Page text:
People who have hives in their walls, ceilings, etc.. often tell me they see bees by a light and in fact this is usually one of the first signs that they have bees.

Move them or turn the lights off.


...JP
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smallswarm
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« Reply #6 on: October 02, 2008, 03:58:30 PM »

Hi Cindi. I have been very depressed since I lost my bees last fall. I didn't even want to try beekeeping again. I started looking for a wife, but the bees did come back into my life by a sort of miracle, if you read my long story post. You should try psychedelic mushrooms. You will see Nature in a new and beautiful light and gain a deeper understanding of life's interconnected purpose. Peace, Matthew
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Card
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« Reply #7 on: October 02, 2008, 04:04:19 PM »

Quote from: Matthew
You should try psychedelic mushrooms. You will see Nature in a new and beautiful light and gain a deeper understanding of life's interconnected purpose.
I tried 'shrooms during my 'young and experimental' phase (this was a LONG time ago). Strangely enough, all I remember seeing were a bunch of tiny purple men in green shorts trying to rearrange all my furniture.
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« Reply #8 on: October 02, 2008, 08:58:43 PM »

Hey Card!
 Those little people used to come out of my uncles closet and thru his windows( 2 stories up) and visit him!...Uncle gene never needed help to see them.....If they didnt visit him sometimes his dead wife did Smiley..Awwww, dont worry... Me and uncle Gene used to talk about the visits, and he didnt mind.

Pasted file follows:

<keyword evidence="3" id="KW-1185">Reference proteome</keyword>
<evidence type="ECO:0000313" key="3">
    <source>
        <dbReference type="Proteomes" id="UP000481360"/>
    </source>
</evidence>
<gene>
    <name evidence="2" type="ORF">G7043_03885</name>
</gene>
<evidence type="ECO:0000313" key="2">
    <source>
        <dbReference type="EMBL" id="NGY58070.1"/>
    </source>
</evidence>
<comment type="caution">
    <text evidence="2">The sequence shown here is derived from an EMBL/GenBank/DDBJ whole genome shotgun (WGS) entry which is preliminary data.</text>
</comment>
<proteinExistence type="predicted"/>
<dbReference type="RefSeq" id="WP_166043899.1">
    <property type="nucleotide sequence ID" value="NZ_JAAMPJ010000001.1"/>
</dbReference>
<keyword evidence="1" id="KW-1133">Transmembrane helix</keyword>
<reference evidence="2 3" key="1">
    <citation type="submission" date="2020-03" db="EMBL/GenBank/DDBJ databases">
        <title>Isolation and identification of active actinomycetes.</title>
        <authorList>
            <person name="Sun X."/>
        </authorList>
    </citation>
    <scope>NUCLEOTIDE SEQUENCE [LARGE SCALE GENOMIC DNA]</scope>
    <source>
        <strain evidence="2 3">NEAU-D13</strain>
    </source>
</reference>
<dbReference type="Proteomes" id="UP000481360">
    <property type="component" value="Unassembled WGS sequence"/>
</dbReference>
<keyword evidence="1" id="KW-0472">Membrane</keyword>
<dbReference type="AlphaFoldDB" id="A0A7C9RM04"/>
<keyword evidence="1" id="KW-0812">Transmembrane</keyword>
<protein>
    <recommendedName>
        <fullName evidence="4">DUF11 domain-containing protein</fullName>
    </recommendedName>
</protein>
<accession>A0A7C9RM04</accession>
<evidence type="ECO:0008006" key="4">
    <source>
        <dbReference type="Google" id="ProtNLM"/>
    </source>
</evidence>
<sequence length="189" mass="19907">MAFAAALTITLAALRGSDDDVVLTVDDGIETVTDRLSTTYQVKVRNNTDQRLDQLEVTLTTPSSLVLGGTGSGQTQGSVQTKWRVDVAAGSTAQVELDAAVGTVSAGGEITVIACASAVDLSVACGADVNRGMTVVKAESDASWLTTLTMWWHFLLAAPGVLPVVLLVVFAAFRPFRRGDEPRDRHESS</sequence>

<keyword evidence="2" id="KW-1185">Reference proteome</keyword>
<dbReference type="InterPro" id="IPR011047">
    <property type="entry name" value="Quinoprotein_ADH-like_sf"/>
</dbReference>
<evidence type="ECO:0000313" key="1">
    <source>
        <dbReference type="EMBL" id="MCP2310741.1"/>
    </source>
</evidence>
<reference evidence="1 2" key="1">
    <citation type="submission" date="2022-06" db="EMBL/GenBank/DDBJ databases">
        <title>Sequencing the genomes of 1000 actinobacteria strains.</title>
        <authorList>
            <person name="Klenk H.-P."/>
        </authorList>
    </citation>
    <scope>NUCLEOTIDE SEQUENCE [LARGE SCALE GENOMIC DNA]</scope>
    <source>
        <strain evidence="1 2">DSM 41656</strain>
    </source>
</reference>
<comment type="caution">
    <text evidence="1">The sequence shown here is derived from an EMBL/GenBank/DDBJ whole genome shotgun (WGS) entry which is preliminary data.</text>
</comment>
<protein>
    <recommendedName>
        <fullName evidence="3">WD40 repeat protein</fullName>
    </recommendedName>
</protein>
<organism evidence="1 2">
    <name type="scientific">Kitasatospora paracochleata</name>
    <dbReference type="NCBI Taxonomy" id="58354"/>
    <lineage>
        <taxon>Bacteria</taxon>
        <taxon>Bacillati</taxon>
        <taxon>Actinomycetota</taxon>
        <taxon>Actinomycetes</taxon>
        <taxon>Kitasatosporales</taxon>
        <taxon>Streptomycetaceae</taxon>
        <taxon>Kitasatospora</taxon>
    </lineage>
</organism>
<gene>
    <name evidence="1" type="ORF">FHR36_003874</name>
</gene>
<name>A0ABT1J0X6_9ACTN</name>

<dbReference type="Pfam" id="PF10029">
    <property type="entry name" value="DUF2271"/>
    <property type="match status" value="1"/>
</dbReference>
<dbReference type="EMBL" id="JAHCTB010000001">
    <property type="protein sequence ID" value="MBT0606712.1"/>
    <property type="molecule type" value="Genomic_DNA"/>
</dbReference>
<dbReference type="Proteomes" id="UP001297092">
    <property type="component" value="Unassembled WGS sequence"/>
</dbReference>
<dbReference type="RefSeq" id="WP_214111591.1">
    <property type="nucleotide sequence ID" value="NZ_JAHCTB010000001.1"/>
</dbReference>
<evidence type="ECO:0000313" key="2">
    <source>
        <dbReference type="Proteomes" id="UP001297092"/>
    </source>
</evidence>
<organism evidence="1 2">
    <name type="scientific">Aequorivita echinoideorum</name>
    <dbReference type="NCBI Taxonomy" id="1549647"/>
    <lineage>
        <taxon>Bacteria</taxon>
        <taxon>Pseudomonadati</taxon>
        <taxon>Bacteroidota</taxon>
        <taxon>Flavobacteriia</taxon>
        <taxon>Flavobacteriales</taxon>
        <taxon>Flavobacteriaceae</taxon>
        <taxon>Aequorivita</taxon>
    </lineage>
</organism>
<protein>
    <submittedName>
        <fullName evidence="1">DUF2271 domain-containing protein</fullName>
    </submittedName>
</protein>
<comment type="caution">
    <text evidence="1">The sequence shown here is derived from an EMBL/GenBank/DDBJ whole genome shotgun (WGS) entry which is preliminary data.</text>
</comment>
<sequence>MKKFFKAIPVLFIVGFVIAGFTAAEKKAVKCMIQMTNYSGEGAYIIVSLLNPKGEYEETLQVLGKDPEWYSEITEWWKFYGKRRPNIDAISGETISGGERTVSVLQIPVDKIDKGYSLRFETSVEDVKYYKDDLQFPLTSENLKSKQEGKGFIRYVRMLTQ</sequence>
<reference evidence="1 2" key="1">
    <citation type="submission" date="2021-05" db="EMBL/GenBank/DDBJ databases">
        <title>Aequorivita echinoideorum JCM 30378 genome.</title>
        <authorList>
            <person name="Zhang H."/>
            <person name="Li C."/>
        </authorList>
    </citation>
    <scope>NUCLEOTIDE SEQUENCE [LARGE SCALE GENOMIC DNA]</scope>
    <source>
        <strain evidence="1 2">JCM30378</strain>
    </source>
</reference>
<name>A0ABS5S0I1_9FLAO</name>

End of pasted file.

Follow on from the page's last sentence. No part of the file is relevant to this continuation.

One thing though..he's with his wife now as he died a couple months ago. I got to see him a few years ago and it was GREAT!
 He used to be the Toughest customer in Fall River Mass. until about 10 years ago!...Then people just started to shoot each other instead of "Mixin' it up"!
 I never did mushrooms...didnt have to.....Did everything else though! grin

your friend,
john
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« Reply #9 on: October 02, 2008, 09:34:24 PM »

I have a night time sensor light that comes on in my back yard and there are two 40 watt halogen bulbs on it, And i have no problems with bees on or around it. The Hives are about 25 feet from the light. However I do have a motion sensor light with two 250 watt bulbs on the front of the house and I notice a dead bee or two on the light from time to time.
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tillie
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« Reply #10 on: October 02, 2008, 10:21:53 PM »

I'm surprised, Miss Bee.  I tried a halogen light for my back kitchen door and whenever I turn it on to go out with the dogs, within minutes there are bees on it.  Not tons of bees, but at least 5 - 10. 

Linda T
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poka-bee
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« Reply #11 on: October 02, 2008, 10:30:13 PM »

Oh MY! Tried "shruums" long ago & not so far away as I've lived in the area since childhood! lots of laughter? huh  It is funny to watch the "harvesters" now slogging through the cow pie pastures where they grow best! I was talking with my Stepdaughter & she was totally grossed out that I ate what comes out of cowpies!  tongue  J
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Cindi
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« Reply #12 on: October 03, 2008, 09:37:37 AM »

Matthew, sorry that you got so depressed, that can really upset the human soul.  I have not read your long post, sorry, but I get the gist, you did not find a wife, but you somehow got back some bees, yeah!!!  Tried mushrooms years ago, forgot mushrooms years ago, never to try mushrooms again, bad experiences!!!  The Stuntzes (sp) grow around my chickenyards and blueberry patch, from the old horse poopy stuff (no Liberty Caps at my place though).  Keep that chin up, life is good.  Have that most wonderful and awesome day, Cindi